2 items from 2008
Ledger's Batman co-stars predict he will win over critics with his performance as The Joker at next year's Academy Awards - which will be held just over a year after his tragic death.
Bale, who stars as Batman in the forthcoming movie, says, "A lot of people talk about awards all the time, and it's early days. But if anybody deserves it, of course, it is Heath in this.
"I do think that Heath has created an iconic villain that will stand for the ages, and of course, I would love to see him get an award. But you know, to me, you can witness his talent, celebrate his talent within this movie. Anything else is gravy."
He adds, "Heath has done a phenomenal enough job that I would not be surprised (if he won)."
Fellow co-star Gyllenhaal, whose brother Jake starred with Ledger in 2005's Brokeback Mountain, tells MTV.com, "He hit it in the entire performance (in Batman).
"It's so difficult to do that in a huge movie like this and much easier to do in the tiny movies. That's why those are always the people who win Academy Awards.
"Heath was (amazing); it's so unusual, and it happens really rarely even for the best actors, that you just hit this stride in a role and you're totally free. And when that happens, you can do no wrong. It's incredible to be around, and that's what it was like with him."
And Oldman adds, "I think it's an incredible performance. I think it sets a new benchmark. It would surprise me if he didn't get a posthumous Oscar for it."
Only seven actors have received posthumous Oscar nominations, including Spencer Tracy for 1967's Guess Who's Coming To Dinner and James Dean, who was nominated twice after his death for 1955's East Of Eden and 1956's Giant.
Ledger was found dead from an accidental overdose of prescription drugs in his New York apartment in January. »
It's an unofficial starting gun, of course. Technically, any movie that's had a commercial release of at least a week in Los Angeles County since the start of the year is eligible to compete. But the first half of the year rarely yields much in the way of Oscar fodder, and this year has been no exception.
May's Festival de Cannes didn't do much to clarify the situation, either: Several promising foreign films aside, only Clint Eastwood's Changeling, starring Angelina Jolie, emerged as a mainstream contender.
Most of the remaining summer popcorn fare isn't generally regarded as Oscar worthy, though if critics and fans applaud Heath Ledger's turn as the Joker in The Dark Knight when it is released July 18, Warner Bros. is ready to support a campaign on his behalf. Only one acting Oscar has been bestowed posthumously -- to Peter Finch for 1976's Network -- but five others have been nominated in the wake of their deaths, including James Dean, who earned noms for East of Eden and Giant.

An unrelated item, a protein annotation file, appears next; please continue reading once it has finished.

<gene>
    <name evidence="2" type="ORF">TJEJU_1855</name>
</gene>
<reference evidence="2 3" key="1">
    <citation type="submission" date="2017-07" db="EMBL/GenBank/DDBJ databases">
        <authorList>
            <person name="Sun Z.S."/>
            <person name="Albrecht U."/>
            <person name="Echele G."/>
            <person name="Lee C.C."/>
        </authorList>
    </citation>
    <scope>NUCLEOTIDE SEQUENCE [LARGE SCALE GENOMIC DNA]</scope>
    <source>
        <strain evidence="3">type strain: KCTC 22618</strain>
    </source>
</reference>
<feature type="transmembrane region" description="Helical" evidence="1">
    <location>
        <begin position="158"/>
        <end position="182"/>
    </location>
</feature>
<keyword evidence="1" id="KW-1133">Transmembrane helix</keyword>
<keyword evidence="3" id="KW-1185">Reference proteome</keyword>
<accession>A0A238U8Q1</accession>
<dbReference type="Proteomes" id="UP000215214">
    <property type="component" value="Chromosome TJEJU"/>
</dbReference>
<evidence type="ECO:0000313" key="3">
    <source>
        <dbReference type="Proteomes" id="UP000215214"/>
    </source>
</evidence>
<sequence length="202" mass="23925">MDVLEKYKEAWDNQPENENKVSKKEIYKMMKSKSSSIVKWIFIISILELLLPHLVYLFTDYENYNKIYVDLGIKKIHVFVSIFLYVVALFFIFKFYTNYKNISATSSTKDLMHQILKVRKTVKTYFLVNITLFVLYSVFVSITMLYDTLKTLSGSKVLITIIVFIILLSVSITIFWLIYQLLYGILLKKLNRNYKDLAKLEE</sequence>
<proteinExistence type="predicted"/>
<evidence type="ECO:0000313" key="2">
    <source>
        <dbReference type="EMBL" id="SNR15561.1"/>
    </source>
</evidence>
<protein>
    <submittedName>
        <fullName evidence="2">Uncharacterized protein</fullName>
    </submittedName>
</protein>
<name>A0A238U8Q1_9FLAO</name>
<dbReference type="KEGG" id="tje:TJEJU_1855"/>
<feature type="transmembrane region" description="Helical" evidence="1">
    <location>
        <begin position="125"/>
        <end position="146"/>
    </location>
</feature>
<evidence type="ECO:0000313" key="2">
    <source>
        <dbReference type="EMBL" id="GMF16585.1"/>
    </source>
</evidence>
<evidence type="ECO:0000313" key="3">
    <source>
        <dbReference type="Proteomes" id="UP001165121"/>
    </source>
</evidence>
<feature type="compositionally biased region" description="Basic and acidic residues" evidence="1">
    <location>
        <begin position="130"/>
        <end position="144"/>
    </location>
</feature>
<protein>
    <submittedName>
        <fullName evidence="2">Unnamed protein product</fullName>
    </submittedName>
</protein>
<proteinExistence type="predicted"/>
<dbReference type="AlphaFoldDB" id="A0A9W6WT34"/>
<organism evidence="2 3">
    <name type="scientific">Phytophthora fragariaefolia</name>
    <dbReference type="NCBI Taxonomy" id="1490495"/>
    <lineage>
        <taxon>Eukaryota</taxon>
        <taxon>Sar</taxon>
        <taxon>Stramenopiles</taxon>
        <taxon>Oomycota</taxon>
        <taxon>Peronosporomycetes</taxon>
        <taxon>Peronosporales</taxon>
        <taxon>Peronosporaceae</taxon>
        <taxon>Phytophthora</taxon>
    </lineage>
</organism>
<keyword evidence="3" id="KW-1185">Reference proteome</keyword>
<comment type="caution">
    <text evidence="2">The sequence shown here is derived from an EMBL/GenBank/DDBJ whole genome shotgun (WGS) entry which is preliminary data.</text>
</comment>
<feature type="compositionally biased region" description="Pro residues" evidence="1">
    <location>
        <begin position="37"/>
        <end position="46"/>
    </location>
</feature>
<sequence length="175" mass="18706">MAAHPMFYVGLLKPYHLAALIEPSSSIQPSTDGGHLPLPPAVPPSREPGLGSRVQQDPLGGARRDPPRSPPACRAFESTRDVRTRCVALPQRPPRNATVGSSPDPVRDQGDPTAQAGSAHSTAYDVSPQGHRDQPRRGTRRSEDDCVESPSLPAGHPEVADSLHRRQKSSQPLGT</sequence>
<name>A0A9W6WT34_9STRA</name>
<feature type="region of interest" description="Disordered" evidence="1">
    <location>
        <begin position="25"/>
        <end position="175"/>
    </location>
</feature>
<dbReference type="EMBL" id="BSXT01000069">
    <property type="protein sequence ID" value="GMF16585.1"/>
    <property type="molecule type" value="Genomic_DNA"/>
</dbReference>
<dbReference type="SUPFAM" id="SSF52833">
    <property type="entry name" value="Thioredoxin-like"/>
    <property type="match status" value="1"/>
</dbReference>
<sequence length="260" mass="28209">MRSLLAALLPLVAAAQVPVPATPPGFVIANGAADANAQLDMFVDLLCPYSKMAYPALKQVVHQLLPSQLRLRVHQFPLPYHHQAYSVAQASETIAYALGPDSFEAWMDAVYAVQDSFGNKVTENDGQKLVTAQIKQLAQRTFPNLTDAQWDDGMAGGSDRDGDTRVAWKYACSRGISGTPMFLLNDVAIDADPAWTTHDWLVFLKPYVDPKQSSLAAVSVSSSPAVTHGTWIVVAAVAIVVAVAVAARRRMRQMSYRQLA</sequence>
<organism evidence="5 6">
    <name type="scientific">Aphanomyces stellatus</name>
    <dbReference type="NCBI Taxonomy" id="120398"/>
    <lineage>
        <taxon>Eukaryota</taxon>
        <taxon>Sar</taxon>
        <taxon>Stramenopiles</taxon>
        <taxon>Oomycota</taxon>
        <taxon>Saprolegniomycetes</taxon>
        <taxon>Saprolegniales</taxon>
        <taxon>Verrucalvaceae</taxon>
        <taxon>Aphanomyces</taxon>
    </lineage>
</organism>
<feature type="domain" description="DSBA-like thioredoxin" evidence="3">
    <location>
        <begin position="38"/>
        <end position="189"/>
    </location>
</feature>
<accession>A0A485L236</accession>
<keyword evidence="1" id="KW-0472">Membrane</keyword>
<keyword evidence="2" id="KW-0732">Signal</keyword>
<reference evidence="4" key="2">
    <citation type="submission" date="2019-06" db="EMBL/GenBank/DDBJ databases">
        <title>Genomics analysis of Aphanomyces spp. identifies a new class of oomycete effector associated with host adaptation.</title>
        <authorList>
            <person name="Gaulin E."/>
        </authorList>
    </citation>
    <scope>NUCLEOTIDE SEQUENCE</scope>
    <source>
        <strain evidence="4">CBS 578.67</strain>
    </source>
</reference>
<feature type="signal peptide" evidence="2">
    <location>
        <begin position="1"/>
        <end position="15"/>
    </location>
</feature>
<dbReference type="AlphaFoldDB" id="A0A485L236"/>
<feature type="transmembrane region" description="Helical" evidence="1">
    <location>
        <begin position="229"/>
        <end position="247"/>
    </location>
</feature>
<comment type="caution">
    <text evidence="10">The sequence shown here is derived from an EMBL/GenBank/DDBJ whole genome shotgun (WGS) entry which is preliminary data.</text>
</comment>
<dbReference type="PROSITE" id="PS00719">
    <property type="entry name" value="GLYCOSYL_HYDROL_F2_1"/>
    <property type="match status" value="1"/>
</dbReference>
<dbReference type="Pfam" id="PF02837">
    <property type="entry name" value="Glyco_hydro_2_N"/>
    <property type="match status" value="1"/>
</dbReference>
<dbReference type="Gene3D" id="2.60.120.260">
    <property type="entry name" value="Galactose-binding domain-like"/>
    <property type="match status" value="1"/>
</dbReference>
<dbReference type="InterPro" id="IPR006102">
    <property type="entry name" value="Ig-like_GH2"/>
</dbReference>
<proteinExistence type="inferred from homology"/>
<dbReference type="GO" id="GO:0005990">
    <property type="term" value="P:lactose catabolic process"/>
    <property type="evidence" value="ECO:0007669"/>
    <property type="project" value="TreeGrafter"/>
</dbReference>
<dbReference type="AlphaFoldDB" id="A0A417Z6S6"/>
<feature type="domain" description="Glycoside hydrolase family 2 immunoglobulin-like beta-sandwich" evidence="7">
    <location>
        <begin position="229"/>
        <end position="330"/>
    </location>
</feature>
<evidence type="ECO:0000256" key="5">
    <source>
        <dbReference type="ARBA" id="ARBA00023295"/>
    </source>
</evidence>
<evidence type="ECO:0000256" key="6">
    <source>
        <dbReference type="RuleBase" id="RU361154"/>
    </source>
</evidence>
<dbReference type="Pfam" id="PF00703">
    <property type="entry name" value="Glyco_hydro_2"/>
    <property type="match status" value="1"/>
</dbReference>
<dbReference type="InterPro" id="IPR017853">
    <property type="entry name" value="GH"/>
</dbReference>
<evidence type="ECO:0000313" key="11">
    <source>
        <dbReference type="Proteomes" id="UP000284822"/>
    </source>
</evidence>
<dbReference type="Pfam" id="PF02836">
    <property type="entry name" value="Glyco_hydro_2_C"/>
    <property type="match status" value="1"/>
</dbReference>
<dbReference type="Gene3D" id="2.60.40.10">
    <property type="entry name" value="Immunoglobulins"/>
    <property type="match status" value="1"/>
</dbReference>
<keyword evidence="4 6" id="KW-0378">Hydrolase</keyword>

But while Oscar strategists are marking time, waiting for the fall festival circuit to launch a wave of hopefuls, the animation race has begun to take shape.
The critics are just beginning to weigh in on Wall-E -- the Village Voice's Robert Wilonsky has already called it "both breathtakingly majestic and heartbreakingly intimate" -- but the buzz surrounding the film about a lovelorn robot already is so heady, there's no doubt it will be the movie to beat for best animated film. The bigger question is whether it might become a candidate for a best picture slot.
At one point last year, director Brad Bird wanted to position his Ratatouille in the best picture heat, but he was convinced to focus on the best animated film category, which it handily won while also picking up noms in four other categories. »
2 items from 2008
IMDb.com, Inc. takes no responsibility for the content or accuracy of the above news articles, Tweets, or blog posts. This content is published for the entertainment of our users only. The news articles, Tweets, and blog posts do not represent IMDb's opinions nor can we guarantee that the reporting therein is completely factual. Please visit the source responsible for the item in question to report any concerns you may have regarding content or accuracy.See our NewsDesk partners